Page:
The ALJ used the reports of Plaintiff's daily activities in developing the RFC. The ALJ recited the law that an RFC is the Plaintiff's "ability to do physical and mental work activities on a sustained basis despite limitations from his impairments." Tr. 18. The Court can infer that the ALJ understood the definition of "sustained basis" as stated in SSR 96-8P and analyzed Plaintiff's limitations accordingly. In a recent case from this District, Magistrate Judge Clarke reached a similar conclusion:

Plaintiff's argument that the ALJ committed legal error because she failed to assess and specifically discuss whether plaintiff is capable of working on a regular and continuing basis for eight hours a day, five days a week is without merit. The ALJ recited the applicable law that RFC is the ability to do physical and mental work activities on a sustained basis despite limitations from impairments. There is nothing in the ALJ's decision to indicate she did not determine plaintiff's RFC on this basis.
Moreover, there does not appear to be any published opinions in the Ninth Circuit requiring that the ALJ specifically discuss and make particular findings in this regard. In an unreported decision, however, the Ninth Circuit found no error in an ALJ's failure to expressly state his RFC was based on a forty-hour work week. McCutcheon v. Astrue, 378 Fed.App'x. 649, 652 (9th Cir. 2010); see also Perez v. Barnhart, 415 F.3d 457, 465 (5th Cir. 2005) (without a showing that claimant's physical ailment waxes and wanes in its manifestation of disabling symptoms, the claimant's ability to maintain sustained employment is subsumed in the RFC determination).

Mastro v. Comm'r of Soc. Sec., No. 3:12-CV-00134-CL, 2013 WL 1891272, at *5 (D. Or. Apr. 4, 2013) report and recommendation adopted sub nom. Mastro v. Colvin, No. 3:12-CV-134-CL, 2013 WL 1891156 (D. Or. May 6, 2013). As in Mastro, the ALJ here did not err in his analysis of Plaintiff's ability to do physical and mental work activities on a sustained basis, simply because he did not explicitly say that Plaintiff could work on a regular and continuing basis for eight hours a day, five days a week.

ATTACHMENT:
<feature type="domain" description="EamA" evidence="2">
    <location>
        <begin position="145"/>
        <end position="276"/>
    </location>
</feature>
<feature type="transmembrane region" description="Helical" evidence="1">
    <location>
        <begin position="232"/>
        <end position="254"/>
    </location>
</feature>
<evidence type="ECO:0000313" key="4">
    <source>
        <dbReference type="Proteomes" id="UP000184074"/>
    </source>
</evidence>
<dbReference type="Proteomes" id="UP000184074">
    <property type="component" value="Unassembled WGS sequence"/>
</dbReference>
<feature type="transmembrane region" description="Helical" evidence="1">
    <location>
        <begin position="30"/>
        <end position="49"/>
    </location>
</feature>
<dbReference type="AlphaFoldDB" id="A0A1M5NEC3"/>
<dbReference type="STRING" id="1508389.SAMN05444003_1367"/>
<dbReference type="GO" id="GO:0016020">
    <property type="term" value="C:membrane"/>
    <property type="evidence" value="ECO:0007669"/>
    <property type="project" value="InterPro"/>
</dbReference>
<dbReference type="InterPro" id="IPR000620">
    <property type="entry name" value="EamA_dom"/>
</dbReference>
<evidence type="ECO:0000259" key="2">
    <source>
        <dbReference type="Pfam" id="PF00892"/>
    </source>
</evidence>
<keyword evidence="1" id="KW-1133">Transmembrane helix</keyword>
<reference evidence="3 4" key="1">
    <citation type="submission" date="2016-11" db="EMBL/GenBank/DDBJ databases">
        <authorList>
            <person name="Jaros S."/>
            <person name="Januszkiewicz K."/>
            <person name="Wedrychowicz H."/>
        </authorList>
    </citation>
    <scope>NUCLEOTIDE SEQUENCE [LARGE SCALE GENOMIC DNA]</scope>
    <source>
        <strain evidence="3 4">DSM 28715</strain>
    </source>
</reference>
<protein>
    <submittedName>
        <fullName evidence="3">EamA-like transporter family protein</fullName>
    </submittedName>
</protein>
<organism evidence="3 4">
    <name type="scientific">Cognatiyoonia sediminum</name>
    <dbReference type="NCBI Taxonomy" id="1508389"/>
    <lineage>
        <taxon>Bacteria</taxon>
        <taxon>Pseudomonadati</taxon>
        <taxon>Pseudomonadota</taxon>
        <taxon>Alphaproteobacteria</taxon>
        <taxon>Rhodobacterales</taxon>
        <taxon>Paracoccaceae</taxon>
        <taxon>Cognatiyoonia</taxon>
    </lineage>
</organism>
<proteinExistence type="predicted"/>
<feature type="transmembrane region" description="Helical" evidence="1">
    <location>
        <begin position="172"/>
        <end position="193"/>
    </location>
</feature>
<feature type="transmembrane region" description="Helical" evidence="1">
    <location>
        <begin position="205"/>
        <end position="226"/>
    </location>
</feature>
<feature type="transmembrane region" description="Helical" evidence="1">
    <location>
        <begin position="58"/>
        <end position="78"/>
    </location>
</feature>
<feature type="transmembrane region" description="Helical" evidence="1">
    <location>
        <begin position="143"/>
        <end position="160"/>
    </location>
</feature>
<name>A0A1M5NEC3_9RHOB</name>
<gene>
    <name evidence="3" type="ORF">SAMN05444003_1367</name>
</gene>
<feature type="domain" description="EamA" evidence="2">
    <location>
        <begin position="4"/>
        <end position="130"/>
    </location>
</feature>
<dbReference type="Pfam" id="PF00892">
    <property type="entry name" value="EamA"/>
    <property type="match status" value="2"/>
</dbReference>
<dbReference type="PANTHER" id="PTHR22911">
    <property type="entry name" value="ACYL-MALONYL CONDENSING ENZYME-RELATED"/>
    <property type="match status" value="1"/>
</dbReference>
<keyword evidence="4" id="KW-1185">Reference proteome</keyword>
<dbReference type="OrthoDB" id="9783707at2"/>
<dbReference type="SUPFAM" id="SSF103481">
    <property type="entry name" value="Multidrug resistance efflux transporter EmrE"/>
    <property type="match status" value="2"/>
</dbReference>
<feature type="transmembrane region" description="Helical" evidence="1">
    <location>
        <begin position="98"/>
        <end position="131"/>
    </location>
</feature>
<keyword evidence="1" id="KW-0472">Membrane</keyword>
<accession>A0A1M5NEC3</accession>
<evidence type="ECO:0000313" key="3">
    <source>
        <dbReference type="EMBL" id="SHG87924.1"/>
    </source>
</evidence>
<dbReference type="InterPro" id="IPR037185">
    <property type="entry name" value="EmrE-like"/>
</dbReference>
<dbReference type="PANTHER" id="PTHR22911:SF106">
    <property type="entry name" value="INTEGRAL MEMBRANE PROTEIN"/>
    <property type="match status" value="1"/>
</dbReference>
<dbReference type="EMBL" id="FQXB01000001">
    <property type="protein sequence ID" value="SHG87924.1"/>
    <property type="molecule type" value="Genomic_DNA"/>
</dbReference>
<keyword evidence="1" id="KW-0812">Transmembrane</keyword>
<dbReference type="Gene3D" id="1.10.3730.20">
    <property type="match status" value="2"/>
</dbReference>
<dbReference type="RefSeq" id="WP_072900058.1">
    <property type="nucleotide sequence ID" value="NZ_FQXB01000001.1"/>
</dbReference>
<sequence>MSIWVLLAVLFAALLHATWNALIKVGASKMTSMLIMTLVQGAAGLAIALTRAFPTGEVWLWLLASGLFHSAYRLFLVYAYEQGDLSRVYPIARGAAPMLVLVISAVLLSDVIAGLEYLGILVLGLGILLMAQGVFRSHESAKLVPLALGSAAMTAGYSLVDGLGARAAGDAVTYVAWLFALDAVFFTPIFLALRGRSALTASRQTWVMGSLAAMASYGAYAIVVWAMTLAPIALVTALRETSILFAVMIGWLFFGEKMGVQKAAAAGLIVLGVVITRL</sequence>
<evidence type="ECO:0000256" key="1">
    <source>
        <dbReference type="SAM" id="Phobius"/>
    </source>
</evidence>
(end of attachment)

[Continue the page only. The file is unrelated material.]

Furthermore, contrary to Plaintiff's assertion, the ALJ's assessment of Plaintiff's activities of daily living is based on more than just Plaintiff's September 6, 2010 function report. The ALJ cites to that report, as well as treatment notes from March 17 and March 31, 2011, and Plaintiff's father's function report. Tr. 166-73, 183-90, 1078-1105. The ALJ properly considered Plaintiff's activities of daily living, and used those activities to determine the RFC.

IV. Remand

After finding the ALJ erred, this Court has the discretion to remand for further proceedings or for immediate payment of benefits. Vasquez v. Astrue, 572 F.3d 586, 593 (9th Cir. 2009); Barman v. Apfel, 211 F.3d 1172, 1178 (9th Cir. 2000). The issue turns on the utility of further proceedings. A remand for an award of benefits is appropriate where there is no useful purpose to be served by further proceedings or where the record is fully developed. Vasquez, 572 F.3d at 593.

On this record, the Court concludes that outstanding issues must be resolved before a final determination of disability can be made. The ALJ determined that Plaintiff could perform his past relevant work as a convenience store manager and cashier II, in purported reliance on the VE's testimony. However, as discussed above, the VE testimony does not support such a finding.

Because the ALJ found plaintiff not disabled at step four, the ALJ did not reach the step five question of whether Plaintiff is capable of performing other work that exists in significant numbers in the national economy. Thus, this is an outstanding issue that must be resolved before a disability determination can be made. Accordingly, the proper remedy is to remand for further administrative proceedings.

CONCLUSION

The Commissioner's decision is affirmed in part and reversed and remanded for additional proceedings to evaluate whether plaintiff is capable of performing other work that exists in significant numbers in the national economy.

IT IS SO ORDERED.